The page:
tudor rose, thistle, leek, shamrock, protea, maple leaf, wattle flower, fern & the Lotus flower of India-all deeply embroidered on the gown-symbols of Elizabeth's empire.

the Coronation in detail here
read every detail about the dress here
a story in the Guardian about creating Messel's Coronation scarf here
Oliver Messel, edited by his nephew, Thomas Messel at Rizzoli here


  1. This is just splendid and I feel privileged to be allowed to share this collection of beautifully chosen images. The whole look and feel of this take me back in a great way to the way things looked (when I looked in my mother's magazines) when I was growing up. I love particularly the sort-of floating Vogue cover model. A very good start to a day when I've promised myself to maintain a positive, constructive outlook. By the way, having recently suffered a similar computer disaster, you have all my sympathy. But at least my machine has now visited Memphis, where I've never been. Curtis

    1. thank you Curtis, that is a great cover, I agree. the woes of computers-but where would we be without them. pgt

  2. This very deeply affecting transition could not, probably, have been better personified than by the already succession-securing, young and radiant mother, descended from the monarchy's most resilient couple; and to examine her presentation, in any respect, is simply to pay those dues to history which we rely so frequently on this page to cough up for us. Not that the experience was not delightful, touching, and in your way, deeply provocative.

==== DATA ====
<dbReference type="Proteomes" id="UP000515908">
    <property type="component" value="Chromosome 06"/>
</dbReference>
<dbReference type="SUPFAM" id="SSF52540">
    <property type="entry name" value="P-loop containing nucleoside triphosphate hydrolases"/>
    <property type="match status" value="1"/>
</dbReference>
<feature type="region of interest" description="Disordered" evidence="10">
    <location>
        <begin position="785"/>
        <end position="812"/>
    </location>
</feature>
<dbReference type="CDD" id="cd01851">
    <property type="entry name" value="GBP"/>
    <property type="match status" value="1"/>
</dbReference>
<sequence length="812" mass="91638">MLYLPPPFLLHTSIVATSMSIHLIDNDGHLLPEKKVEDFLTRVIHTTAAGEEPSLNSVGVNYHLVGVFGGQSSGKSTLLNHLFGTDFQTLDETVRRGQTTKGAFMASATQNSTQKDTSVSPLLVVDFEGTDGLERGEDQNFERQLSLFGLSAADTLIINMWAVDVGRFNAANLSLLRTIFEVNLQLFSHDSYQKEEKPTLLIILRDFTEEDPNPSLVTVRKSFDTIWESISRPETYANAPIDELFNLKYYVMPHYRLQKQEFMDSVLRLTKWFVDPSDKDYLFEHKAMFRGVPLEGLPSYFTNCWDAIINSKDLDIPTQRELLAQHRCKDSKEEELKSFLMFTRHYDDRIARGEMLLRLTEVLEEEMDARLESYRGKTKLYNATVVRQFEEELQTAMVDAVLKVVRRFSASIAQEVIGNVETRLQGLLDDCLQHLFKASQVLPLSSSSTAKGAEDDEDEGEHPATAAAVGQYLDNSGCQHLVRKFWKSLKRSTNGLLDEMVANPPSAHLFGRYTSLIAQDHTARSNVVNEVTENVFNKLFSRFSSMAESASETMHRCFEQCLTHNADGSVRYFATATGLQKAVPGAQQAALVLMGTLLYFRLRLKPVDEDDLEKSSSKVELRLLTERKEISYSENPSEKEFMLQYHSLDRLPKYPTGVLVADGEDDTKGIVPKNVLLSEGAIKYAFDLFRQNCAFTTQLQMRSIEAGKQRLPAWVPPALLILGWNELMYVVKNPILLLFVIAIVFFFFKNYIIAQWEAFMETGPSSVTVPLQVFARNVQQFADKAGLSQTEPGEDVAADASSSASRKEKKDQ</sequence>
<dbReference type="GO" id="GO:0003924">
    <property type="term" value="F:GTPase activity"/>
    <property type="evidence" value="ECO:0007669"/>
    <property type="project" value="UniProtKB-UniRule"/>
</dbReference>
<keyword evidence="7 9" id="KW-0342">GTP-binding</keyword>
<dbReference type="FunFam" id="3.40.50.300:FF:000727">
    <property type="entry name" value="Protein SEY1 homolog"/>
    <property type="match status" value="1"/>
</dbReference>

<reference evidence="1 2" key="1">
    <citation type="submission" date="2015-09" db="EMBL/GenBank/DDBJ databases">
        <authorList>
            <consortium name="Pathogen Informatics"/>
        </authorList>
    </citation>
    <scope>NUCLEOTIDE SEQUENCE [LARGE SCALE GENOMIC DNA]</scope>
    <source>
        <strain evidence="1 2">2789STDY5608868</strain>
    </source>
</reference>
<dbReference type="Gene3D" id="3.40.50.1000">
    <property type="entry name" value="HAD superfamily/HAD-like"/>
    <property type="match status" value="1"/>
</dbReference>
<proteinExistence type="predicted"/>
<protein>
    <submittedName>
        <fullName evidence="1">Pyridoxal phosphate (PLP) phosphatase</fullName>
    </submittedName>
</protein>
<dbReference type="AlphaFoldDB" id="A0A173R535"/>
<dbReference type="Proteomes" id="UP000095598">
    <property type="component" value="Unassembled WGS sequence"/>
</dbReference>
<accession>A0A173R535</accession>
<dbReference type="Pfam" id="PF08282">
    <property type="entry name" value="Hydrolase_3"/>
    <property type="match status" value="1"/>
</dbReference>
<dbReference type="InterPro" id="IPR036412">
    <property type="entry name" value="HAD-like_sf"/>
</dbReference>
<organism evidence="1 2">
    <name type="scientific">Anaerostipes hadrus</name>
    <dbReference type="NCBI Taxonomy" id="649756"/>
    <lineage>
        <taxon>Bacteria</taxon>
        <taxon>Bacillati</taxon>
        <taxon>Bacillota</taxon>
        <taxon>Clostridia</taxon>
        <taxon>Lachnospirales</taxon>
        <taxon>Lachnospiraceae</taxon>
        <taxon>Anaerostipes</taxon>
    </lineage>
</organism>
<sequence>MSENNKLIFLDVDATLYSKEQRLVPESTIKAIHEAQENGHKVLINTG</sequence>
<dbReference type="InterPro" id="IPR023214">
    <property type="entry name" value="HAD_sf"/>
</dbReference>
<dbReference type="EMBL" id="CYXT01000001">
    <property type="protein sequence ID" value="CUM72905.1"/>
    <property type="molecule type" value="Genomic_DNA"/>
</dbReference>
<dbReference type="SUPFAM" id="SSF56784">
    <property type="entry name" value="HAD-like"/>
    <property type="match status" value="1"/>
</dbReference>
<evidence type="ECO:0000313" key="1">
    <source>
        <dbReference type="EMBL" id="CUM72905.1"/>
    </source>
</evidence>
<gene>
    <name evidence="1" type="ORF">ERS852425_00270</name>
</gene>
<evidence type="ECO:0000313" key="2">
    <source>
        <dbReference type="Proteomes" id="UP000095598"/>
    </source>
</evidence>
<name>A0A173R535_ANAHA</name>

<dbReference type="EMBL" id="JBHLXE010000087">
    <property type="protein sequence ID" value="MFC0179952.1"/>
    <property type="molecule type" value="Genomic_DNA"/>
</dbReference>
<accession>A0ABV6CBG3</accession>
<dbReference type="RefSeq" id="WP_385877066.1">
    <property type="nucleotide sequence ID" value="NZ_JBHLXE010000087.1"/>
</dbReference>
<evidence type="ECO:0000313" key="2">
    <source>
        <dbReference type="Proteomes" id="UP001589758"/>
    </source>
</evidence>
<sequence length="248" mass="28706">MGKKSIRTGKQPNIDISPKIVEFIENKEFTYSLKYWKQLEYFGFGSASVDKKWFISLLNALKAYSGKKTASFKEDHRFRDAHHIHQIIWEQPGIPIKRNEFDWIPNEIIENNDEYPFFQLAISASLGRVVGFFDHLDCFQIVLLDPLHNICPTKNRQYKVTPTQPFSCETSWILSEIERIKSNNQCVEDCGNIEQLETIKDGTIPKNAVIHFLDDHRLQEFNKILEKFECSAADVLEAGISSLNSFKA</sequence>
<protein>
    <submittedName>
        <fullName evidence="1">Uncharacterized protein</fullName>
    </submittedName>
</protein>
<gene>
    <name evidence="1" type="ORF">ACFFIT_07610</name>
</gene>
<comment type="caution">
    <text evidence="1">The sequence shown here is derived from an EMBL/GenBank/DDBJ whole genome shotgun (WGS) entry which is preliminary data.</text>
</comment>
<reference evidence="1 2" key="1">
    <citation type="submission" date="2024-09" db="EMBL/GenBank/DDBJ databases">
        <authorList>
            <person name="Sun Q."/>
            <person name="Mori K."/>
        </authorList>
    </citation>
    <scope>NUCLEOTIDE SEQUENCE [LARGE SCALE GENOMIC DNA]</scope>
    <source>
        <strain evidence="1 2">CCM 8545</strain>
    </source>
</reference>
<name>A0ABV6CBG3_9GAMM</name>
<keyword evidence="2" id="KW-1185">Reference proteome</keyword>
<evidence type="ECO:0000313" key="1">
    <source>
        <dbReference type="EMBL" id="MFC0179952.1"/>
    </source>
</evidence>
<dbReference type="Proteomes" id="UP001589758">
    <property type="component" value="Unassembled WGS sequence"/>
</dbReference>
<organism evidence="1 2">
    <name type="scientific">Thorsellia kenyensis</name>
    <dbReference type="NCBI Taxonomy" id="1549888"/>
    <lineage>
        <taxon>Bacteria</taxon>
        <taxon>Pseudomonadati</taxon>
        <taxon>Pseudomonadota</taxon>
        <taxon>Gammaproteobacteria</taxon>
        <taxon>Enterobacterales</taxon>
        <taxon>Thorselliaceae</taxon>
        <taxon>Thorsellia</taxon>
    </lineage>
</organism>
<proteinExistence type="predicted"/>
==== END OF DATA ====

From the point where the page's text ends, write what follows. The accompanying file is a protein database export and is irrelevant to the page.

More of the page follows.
1. Laurent, thanks for the "pat on the back!" Interesting, yet somewhat alarming to think of the offspring Edward and Wallis might have had- a cross between Edie Sedgwick and Benny Hill with A little bit of Ludwig in the mix. PGT

    2. Oh, shucks; and here I was thinking this were more like a foot massage, after a long day's work. :) Don't you just recoil at the condescension sometimes? The other day, another blogger actually "thanked" me for my "part in the process," conjuring imagery for me of Chaplin's "Modern Times." But it's all in the sound of the thing as it strikes one at the time, I suppose.